Bozon is the son of former NHLer, Phillippe. This is another guy I have slotted higher than most. Bozon has one of the more interesting backgrounds of the draft eligible class. He was born in France, spent time in St. Louis, and then lived in Switzerland. Like fellow import Sven Baertchi and Nino Niedereitter, he’s made a phenomenal transition to life in the Dub. Bozon averaged a PPG in the regular season and is on fire out of the gates in the playoffs, potting 4 goals in the first 3 games. The speaker of four languages is a tantalizing offensive mix of speed, vision and great hands. He’s also dependable in his own zone. Interestingly, fellow Bruins prospect Maxime Sauve was also born in France.
****24. Scott Laughton, C, Oshawa Generals, OHL
Laughton may come as somewhat of a surprise in this draft slot. GM Darcy Regier et al, however, are only too glad to select the somewhat under the radar prospect this high. He has been compared to and patterns his game after Mike Richards. He improved his offensive play as the OHL season wore on, and given his character it comes as no surprise he has elevated his game thus far into the OHL playoffs. Even if Laughton is not contributing offensively, he always excels defensively, working extremely hard away from the puck. He’ll have to work on his speed, but his vision and hockey IQ set this takeaway machine up to be an impact player in the big league.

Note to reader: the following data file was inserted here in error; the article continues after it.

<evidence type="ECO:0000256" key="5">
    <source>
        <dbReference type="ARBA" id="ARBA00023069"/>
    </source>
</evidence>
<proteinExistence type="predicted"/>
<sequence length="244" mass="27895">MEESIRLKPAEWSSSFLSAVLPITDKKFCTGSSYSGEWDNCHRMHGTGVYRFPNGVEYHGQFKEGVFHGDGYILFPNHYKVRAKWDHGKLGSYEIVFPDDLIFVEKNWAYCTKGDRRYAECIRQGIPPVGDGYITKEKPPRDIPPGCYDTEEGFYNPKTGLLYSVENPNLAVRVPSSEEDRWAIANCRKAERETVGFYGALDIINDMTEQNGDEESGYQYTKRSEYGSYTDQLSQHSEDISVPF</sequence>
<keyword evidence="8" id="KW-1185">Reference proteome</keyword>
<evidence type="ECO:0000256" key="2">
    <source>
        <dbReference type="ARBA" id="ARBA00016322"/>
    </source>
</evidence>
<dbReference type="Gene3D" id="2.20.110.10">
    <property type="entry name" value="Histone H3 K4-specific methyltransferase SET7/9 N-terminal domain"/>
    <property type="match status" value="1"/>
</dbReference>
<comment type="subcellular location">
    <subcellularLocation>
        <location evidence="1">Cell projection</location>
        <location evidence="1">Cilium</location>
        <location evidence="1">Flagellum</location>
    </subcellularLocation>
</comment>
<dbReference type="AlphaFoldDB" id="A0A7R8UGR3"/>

Schmaltz is committed to the University of North Dakota for next season. He is a mobile puckmoving defenseman with a beautiful skating stride. With more of a propensity for the offensive side of the game, Schmaltz has worked tirelessly this season to improve his defensive acumen. Schmaltz patterns his game after Drew Doughty and John Carlson. His offensive instincts make him a desirable future NHL PP QB. Calgary Flames AHL affiliate Abbotsford Heat Coach Troy Ward is one of Jordan biggest influences, which likely has heavily him on the radar of of Flames Director of Scouting Todd Button and staff.
26. Brett Kulak, D, Vancouver Giants, WHL
The first thing you may notice about Brett Kulak while watching him play for the Vancouver Giants is that unless you were specifically paying him attention, he likely would likely be unnoticeable. In Kulak’s case, and in the case of efficient defenseman in genral, this is often a very desirable trait. This draft slot is likely higher than you’ll see Kulak anywhere else, whether it be in mocks and rankings. The Canucks, however, hopefully realize they have a gem in their own back yard. Looking for an NHL comparable than look no further than Duncan Keith. Kulak is a smooth skater with tremendous puck poise and always seems to make the simplest and often correct decision. It may take some time, but he also has untapped offensive upside.